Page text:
Recently though, I've been taking the time to dream. One day my wife came home and told another story of how she’d helped a client reduce their pain and regain mobility. I was envious. Every day she advances her calling and brings happiness into the world, typically by reducing physical suffering. What would it be like for me to find a job where I helped advance my calling and create a world where love could be more celebrated. That seems such a far cry from writing code and working on software design every day. But if I don’t articulate what I want, I'll never find it.
I’ve been working to start this journey by acknowledging the ways in which I already bring love into the world. One of the most important lessons of Venus’s path is that to bring love into the world, you have to start by leading a life of love. At work I do this by being part of a strong team. We’re there helping each other grow, whether it is people trying entirely new jobs or struggling to challenge each other and do the best work we can. We have each other’s back when things outside of work mean we're not at our best. We pitch in together when the big deadlines approach.
I do not shove my personal life or my love and spirituality work in people’s faces, but I do not hide it. I'm there as a symbol and reminder that different is OK. Because I am open people have turned to me in some unusual situations and I have been able to invite compassion and connection into how people thought about challenges they faced.
This is the most basic—most critical love work. In doing this I’m already succeeding at bringing love into the world. Sometimes it is hard to believe that. Recently I have been daring to dream of a job in which the technology I created also helped bring love into the world.
I'd love to find a company that's approaching the world in a love-positive, sex-positive manner. And of course they need to have IT challenges big enough to hire someone who is world class at networking, security and cloud architecture. While I'd be willing to take a pay cut for the right job, I'd still need to be making a US senior engineer's salary.
Actually saying that is really hard. I feel vulnerable because I’m being honest about what I want. Also, it feels like I’m asking for the impossible.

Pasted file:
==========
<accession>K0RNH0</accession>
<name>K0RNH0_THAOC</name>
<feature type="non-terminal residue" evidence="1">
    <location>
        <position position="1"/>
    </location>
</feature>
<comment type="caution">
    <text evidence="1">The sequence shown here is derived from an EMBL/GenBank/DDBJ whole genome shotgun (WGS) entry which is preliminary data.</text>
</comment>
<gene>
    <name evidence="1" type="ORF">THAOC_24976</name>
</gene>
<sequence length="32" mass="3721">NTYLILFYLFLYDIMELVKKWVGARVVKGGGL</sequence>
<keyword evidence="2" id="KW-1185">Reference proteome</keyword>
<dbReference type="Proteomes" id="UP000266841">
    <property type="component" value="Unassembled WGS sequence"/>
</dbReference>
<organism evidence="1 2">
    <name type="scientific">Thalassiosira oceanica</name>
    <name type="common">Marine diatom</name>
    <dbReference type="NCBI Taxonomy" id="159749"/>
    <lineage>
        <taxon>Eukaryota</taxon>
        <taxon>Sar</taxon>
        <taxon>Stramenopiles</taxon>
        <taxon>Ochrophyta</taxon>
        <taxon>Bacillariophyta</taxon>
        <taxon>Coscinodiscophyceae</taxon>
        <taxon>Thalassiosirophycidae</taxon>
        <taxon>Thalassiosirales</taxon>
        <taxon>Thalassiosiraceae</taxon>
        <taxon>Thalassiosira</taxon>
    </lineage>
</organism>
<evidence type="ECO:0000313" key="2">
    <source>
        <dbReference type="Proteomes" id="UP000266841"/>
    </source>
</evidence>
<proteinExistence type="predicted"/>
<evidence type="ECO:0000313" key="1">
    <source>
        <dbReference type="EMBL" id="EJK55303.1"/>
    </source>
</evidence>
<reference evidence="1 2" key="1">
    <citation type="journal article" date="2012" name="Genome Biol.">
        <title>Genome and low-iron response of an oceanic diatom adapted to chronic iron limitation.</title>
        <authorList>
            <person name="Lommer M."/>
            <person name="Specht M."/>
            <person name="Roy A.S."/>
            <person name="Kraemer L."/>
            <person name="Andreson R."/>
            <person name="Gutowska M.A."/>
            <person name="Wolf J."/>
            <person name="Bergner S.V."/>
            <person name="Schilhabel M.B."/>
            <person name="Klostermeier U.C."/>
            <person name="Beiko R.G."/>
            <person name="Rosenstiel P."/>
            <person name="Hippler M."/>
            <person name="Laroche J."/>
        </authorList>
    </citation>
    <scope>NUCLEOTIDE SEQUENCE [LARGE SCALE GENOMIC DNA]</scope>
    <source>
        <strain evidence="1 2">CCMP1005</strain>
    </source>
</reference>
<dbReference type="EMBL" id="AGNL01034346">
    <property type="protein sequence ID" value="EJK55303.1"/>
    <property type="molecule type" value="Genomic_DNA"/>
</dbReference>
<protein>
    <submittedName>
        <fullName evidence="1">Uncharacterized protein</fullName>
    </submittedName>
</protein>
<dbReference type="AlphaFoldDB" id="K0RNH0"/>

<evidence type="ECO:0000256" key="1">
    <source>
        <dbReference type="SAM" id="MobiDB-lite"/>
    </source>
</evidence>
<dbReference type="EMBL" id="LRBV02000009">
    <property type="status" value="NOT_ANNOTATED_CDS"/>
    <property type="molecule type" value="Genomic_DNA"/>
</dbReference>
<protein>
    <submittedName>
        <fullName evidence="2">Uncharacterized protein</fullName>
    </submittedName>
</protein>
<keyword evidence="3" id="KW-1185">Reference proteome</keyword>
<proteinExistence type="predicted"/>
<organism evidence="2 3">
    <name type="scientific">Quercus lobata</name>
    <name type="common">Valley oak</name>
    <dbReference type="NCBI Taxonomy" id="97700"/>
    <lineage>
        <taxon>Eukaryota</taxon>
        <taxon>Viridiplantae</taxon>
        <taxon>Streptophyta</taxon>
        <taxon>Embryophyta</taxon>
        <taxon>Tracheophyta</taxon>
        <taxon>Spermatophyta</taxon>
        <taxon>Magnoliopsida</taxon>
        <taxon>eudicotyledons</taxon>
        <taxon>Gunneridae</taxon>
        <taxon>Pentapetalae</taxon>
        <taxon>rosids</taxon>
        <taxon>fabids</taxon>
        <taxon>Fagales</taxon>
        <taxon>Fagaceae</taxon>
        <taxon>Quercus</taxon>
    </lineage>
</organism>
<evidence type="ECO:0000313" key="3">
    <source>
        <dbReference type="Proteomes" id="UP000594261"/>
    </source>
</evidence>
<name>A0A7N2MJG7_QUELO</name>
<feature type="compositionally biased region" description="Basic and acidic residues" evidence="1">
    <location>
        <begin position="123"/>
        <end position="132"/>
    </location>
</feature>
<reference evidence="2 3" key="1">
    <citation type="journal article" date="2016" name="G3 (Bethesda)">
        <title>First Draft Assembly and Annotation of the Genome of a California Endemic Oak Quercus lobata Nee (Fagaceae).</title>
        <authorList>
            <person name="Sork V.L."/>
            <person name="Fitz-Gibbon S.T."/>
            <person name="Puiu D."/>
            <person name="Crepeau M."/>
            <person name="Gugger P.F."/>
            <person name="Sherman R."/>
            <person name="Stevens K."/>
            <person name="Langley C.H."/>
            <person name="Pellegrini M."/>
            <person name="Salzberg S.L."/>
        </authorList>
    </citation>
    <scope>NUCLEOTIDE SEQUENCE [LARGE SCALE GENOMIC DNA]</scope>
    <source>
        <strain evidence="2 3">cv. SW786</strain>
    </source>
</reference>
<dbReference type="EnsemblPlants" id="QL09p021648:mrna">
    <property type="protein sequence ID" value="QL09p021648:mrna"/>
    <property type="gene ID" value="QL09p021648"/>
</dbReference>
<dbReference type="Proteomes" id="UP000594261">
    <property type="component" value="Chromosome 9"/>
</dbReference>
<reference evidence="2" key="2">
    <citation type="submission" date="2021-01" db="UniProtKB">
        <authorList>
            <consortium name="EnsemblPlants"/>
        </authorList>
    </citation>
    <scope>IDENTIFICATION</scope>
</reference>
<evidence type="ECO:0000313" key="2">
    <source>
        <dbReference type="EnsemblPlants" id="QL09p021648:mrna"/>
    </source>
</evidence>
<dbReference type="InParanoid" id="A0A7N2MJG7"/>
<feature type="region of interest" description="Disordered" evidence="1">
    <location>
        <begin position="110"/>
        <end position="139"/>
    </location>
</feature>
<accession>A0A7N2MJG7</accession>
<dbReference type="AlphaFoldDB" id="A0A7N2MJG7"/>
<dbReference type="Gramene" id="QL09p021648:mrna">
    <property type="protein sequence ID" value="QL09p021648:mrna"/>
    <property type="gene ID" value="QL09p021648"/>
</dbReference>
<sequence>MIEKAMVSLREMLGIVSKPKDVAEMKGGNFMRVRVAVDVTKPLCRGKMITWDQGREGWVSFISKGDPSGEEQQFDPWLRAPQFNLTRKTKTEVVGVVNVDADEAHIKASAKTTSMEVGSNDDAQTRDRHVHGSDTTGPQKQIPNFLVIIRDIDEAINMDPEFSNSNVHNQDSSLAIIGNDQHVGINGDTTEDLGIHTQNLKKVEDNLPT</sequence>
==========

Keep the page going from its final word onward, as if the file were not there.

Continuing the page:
Yet, the day after I started talking about this on Facebook, OkCupid posted a job for a senior engineer. That particular job would require moving to New York, something I want to avoid. Still, it was reassuring as a reminder that asking for what you want is the first step.
I doubt that will be the only such job. It's reasonable to assume that as we embrace new technologies like blockchains and continue to appreciate what the evolving web platform standards have to offer, there will be new opportunities. Yes, a lot of the adult-focused industries are filled with corruption and companies that use those who they touch. However, there's also room for approaching intimacy in a way that celebrates desire, connection, and all the facets of love.
And yes, I do think sexuality and desire are an important part of how I’d like to promote love. With platforms like Facebook, Amazon and Google, it's easier than ever for people to express themselves, to connect, and if they are willing to give up privacy, to try and reach out and create. Yet all of these platforms have increasingly restrictive rules about adult content. Sometimes it’s not even intentional censorship. My first post about this topic on Facebook was marked as spam probably because some friends suggested some businesses that I might want to look at. Those businesses were adult-focused and apparently even positive discussion of such businesses is now enough to trigger a presumption of spam.
If we aren't careful, we're going to push sex further out of our view and add to an ever-higher wall of shame and fear. Those who wish to abuse and hurt will find their spaces, but if we aren't careful to create spaces where sex can be celebrated alongside love, those seedier corners of the Internet will be all that explores sexuality. Because I'm willing to face the challenge of exploring sexuality in a positive, open way, I think I should: few enough people are.
I have no idea what this sort of work might look like. Perhaps someone will take on the real challenge of creating content platforms that are more decentralized and that let people choose how they want content filtered. Perhaps technology can be used to improve the safety of sex workers or eventually to fight shame associated with sex work. Several people have pointed out the value of cloud platforms in allowing people to host whatever service they would choose. Right now I’m at the stage of asking for what I want. I know I will learn from the exploration and grow stronger by understanding what is possible. And if it turns out that filling my every day life with love is the answer I get, then I’ll take joy in that. Another one of the important Venus lessons is celebrating desires even when they cannot be achieved.